Got access to a wifi network, but forgot the password? No a problem. At least not if you have a windows, Mac or Linux machine with access. All these OSes can basically without restrictions show you the wifi password in clear text. Windows Once you have access to the wifi network. Open the commandline and enter the following command replacing “SSID” with the actual name of the wifi network you want to retrive the password to.
One of Linux five star things is the cronjobs. They allow you to automatically run stuf (scripts, applications, etc.) at quite specific times. The crontab is the place controlling when the stuff is run and you can list the crontab using the commaand crontab -l for the current user. If you want to edit the crontab, just use the command crontab -e and it launches the crontab in the default editor (set EDITOR env variable to change the editor used).
I’ve been speed optimizing some of my personal sites, and one easy update is changing the images from being JPEGs and PNG images to the smaller WebP format. All the images I need to convert are usually in collections, where one folder at a time needs conversion and as some contain a lot of images, I needed a way to do it smartly. This is what I came up with:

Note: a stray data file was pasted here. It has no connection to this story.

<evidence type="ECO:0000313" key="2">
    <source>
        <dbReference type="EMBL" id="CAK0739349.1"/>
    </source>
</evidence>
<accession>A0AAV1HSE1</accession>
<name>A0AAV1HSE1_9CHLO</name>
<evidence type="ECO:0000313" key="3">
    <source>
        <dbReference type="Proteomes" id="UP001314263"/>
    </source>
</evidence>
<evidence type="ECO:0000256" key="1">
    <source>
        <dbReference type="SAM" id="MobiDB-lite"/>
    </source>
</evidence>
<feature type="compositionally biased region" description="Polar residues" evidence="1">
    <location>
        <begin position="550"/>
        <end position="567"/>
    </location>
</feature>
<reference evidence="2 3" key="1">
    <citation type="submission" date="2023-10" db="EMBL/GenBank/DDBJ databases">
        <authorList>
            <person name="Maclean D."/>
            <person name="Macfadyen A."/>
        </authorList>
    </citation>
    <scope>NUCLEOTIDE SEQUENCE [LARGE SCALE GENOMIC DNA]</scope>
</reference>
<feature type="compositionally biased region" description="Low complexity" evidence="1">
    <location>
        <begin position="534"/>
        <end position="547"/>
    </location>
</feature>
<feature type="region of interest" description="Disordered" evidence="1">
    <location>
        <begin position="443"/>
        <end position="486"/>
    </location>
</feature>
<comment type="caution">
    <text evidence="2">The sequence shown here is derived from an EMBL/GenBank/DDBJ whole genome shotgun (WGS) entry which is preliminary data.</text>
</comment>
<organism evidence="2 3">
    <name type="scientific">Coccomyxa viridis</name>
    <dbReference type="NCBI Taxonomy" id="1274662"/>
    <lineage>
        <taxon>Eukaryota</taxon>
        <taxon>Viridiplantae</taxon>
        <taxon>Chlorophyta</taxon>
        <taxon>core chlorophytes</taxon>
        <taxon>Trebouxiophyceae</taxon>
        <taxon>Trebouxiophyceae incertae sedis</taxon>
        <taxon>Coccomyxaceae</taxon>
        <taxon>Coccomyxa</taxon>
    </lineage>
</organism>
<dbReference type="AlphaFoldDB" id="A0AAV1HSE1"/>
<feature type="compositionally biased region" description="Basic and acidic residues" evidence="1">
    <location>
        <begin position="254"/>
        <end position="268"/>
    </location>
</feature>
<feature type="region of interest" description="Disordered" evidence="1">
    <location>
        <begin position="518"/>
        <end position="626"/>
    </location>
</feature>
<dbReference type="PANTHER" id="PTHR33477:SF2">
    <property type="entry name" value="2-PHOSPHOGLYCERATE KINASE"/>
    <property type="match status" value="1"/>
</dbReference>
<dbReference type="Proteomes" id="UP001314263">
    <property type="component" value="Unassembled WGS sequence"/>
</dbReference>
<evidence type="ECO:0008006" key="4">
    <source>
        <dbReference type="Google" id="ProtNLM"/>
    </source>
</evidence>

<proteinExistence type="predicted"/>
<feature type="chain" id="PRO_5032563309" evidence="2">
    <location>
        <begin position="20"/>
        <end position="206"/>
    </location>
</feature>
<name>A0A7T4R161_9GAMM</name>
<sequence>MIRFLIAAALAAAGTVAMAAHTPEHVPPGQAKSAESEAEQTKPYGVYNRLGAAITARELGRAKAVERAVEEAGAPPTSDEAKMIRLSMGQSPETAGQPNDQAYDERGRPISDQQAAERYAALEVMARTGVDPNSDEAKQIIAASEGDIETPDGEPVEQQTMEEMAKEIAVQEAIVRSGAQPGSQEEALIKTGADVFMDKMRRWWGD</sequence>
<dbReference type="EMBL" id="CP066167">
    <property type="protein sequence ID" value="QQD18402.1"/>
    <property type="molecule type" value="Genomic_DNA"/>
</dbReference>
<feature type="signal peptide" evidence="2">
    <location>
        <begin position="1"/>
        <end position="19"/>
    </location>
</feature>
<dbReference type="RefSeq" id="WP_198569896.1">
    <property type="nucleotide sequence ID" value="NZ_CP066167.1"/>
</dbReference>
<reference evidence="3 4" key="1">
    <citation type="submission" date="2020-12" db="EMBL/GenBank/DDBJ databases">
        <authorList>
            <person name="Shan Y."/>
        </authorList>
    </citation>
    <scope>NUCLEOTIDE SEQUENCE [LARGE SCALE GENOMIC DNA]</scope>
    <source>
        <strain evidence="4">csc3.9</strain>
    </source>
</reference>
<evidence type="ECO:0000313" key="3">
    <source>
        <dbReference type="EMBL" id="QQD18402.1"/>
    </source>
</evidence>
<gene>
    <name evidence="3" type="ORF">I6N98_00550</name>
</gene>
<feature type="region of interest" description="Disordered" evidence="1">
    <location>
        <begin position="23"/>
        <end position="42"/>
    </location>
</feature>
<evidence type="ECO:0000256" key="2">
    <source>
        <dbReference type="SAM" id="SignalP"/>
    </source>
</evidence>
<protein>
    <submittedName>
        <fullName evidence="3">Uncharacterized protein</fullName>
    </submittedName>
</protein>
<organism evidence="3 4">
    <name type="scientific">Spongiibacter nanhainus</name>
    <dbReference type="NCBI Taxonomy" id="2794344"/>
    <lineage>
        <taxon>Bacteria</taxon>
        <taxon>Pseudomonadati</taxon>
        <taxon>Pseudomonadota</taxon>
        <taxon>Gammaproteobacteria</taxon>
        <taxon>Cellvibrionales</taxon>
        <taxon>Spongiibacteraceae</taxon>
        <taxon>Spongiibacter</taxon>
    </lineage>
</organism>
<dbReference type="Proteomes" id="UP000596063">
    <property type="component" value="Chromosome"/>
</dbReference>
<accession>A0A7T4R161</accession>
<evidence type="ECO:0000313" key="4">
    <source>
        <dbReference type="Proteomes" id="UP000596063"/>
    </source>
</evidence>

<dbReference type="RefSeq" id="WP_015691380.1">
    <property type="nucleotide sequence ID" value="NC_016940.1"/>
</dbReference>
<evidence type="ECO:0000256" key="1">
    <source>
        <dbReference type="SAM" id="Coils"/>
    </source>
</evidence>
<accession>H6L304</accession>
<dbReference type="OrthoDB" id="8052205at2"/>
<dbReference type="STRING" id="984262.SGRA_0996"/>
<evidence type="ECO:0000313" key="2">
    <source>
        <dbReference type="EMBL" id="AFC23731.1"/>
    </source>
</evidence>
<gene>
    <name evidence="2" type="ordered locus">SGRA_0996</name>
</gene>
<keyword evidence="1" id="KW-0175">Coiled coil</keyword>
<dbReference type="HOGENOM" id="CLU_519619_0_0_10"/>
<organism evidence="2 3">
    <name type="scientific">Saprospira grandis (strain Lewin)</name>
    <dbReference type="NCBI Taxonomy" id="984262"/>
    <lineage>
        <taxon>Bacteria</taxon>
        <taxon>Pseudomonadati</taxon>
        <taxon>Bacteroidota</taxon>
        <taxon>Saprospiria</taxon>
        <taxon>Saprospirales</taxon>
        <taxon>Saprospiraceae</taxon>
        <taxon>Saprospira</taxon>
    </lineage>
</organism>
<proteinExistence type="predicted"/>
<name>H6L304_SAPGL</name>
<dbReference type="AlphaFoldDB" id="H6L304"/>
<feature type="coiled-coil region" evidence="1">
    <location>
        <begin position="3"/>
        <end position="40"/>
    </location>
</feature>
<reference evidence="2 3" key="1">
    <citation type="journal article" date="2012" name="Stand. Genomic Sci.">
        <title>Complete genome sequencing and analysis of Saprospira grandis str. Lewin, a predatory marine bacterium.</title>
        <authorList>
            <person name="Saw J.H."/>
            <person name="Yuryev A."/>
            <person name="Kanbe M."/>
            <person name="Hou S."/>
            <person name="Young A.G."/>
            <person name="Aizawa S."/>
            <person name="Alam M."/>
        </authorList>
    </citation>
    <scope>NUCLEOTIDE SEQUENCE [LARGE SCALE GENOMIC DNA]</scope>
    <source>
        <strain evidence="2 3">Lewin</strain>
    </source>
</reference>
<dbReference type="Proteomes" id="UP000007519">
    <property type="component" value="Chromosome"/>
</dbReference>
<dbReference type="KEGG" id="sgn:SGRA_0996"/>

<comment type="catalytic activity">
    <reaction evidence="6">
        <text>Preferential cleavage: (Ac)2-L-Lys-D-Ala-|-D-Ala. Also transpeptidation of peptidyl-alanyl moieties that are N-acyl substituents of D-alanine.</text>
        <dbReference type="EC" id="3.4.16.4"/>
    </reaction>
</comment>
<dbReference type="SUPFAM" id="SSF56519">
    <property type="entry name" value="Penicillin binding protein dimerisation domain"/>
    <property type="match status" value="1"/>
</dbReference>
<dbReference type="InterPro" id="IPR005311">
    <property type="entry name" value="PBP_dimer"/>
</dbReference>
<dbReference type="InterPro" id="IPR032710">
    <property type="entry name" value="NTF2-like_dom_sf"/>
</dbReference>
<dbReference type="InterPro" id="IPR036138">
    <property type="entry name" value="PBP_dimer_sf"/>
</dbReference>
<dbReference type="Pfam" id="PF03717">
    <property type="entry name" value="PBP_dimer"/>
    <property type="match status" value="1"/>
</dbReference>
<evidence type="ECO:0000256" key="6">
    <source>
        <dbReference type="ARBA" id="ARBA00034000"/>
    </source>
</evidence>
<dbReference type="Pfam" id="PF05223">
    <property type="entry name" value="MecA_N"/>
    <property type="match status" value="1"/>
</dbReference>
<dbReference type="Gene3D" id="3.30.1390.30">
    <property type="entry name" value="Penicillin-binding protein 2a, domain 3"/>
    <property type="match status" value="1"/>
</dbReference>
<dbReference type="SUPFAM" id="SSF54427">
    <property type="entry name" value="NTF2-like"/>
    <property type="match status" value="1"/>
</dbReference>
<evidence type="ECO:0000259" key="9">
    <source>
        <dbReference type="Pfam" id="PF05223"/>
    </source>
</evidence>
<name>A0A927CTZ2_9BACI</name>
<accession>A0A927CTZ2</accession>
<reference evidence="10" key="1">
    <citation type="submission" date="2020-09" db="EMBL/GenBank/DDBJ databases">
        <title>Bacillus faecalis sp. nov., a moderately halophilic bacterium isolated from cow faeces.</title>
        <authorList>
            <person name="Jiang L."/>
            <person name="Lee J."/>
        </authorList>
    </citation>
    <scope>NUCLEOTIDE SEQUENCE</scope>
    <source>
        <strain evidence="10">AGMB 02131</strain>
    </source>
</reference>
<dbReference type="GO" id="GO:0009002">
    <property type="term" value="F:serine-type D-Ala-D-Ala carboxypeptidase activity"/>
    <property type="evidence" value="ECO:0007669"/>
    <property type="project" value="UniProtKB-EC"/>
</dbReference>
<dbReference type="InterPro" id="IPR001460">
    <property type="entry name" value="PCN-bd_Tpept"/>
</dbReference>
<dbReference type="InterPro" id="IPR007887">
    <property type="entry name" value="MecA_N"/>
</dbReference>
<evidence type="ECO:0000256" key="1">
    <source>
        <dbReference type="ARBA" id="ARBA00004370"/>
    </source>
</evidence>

From time to time my Mac is doing stuff which takes quite awhile. Converting images, converting videofiles between formats or other stuff, which may take a long time (but reasonable predictable). In those cases I run a little command in the terminal, to automatically shut down the Mac upon completion: sudo shutdown -h +120 This command sets a timer which shutdown the machine after two hours (the 120 parameters being after 120 minutes).
My little server ran into an issue, and started reporting the error: No space left on device No worries, lest figure out which disk has full and clean up… Using the df command with the -h (for human-readable output) it should be easy to find the issue: root@server:~# df -h Filesystem Size Used Avail Use% Mounted on udev 483M 0 483M 0% /dev tmpfs 100M 3.1M 97M 4% /run /dev/vda 20G 9.